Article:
Monday, April 4, 2011

Eating the Neighbour's Pets

Pedro is eating our neighbour’s pets. It’s happened twice now. The first time he scooted through our legs at the front door, sprinting past five minutes later with a glossy black fowl in his jaws. And he kept running. We had no idea where he’d caught the chook, or what he did with it.  And we weren’t inclined to start knocking on doors.

We returned home to Melbourne and dined out on the story. We salved our consciences by concluding the chicken had it coming – it must have been out of its pen after all. Many people were shocked. But Pedro is a Labrador, they pondered, he is so friendly - how could he? Some children refused to pat him despite his waggly tail. Everyone nodded soberly when urged to shut the front door.

Months later we were back at the beach house. I returned from a massage to a flutter of brown and white feathers by the front door. My bloke broke the news. He told how the distressed owner and her pre-school child had followed Pedro home. How Pedro had crunched on his prey as they talked. The chooks were more than a source of eggs, she said, they were the kid’s pets. How the child had looked at our dog. Our dog, eating her pet.

We were ashamed. Our vegetarian son was mortified. Our offer to pay for new chooks was declined. Pedro was banished to the back yard, and what was left of the unfortunate bird deposited in our wheelie bin. My massage, negated.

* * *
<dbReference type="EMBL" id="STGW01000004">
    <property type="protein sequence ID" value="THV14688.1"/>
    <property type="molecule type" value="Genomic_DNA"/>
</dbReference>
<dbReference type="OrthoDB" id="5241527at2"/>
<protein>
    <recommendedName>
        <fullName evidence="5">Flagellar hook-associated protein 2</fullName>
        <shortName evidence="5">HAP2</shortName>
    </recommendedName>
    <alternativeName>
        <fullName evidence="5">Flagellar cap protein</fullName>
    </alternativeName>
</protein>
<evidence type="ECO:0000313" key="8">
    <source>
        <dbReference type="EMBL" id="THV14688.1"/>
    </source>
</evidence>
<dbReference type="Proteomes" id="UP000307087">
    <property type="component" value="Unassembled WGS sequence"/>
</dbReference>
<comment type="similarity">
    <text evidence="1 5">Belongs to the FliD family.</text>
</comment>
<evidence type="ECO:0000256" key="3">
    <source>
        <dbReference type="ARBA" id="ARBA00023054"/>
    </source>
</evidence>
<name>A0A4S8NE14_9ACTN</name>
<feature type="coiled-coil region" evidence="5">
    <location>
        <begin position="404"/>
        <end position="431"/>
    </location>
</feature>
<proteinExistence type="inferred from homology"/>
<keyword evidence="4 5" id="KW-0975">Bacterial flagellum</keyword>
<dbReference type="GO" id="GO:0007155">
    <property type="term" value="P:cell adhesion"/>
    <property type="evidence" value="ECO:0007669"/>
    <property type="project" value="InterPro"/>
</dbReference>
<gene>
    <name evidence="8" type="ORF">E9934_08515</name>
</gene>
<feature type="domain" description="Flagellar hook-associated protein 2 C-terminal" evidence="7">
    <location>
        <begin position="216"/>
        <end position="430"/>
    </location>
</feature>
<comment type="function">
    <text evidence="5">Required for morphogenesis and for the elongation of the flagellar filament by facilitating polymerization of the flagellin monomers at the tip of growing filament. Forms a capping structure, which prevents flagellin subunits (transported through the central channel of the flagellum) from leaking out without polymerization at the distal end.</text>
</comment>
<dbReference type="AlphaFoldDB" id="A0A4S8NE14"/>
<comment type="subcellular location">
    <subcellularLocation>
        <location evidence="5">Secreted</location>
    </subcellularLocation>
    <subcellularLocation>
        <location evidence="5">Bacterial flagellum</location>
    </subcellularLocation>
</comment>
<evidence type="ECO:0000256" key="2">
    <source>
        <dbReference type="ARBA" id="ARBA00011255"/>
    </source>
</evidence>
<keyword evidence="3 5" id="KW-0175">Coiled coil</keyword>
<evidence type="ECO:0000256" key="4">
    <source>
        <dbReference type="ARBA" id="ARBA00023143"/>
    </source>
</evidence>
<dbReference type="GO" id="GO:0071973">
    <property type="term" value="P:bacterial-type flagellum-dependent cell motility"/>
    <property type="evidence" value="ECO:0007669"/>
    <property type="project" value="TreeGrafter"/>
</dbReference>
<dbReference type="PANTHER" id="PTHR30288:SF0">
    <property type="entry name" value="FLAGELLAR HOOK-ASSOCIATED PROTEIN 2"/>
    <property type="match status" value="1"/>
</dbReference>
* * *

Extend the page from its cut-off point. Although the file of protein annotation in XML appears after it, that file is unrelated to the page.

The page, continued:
Veterinarians are increasingly offering yearly checkups to chooks as suburban ownership increases. After initially getting chooks for their laying power, many people develop an attachment, keeping their brood for years after they have stopped laying.  

Live poultry sales to suburban and inner-city households have been doubling in past years, and local council laws typically allow 5-10 backyard hens without registration fees.

Backyard poultry advocates Aussies Living Simply say, “a chook is a pet who pays board”. They say the benefits of keeping hens can’t be measured by egg production alone, as hens eat food scraps and garden bugs, fertilise the garden, and provide companionship and entertainment like other household pets.

“The costs of having your own backyard chooks or other poultry is negligible when you know that the egg they have given you is from a known and trusted friend, for simply giving them a good life and home,” says one member.

But any inclination I had to keep a few hens is now thwarted. Our accidentally free-range dog has developed a taste for free-range poultry. He is canis lupus, a descendent of wolves, an instinct we’ll never override. When he runs free again, and it’s only a matter of time, we’ve promised to run and shut our neighbour’s gate.

We have no right to be mortified, we omnivores. This very moment people all over this globe are hunting their own food. Food they will kill by their own hand, then skin, gut, and cook or eat raw. So while we tut-tut about my dog Pedro, we need to face the fact that our lunch today is what someone else has killed on our behalf. Bon appétit!

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1 comment:

  1. This is very sad if your pet is eating another kind of animal.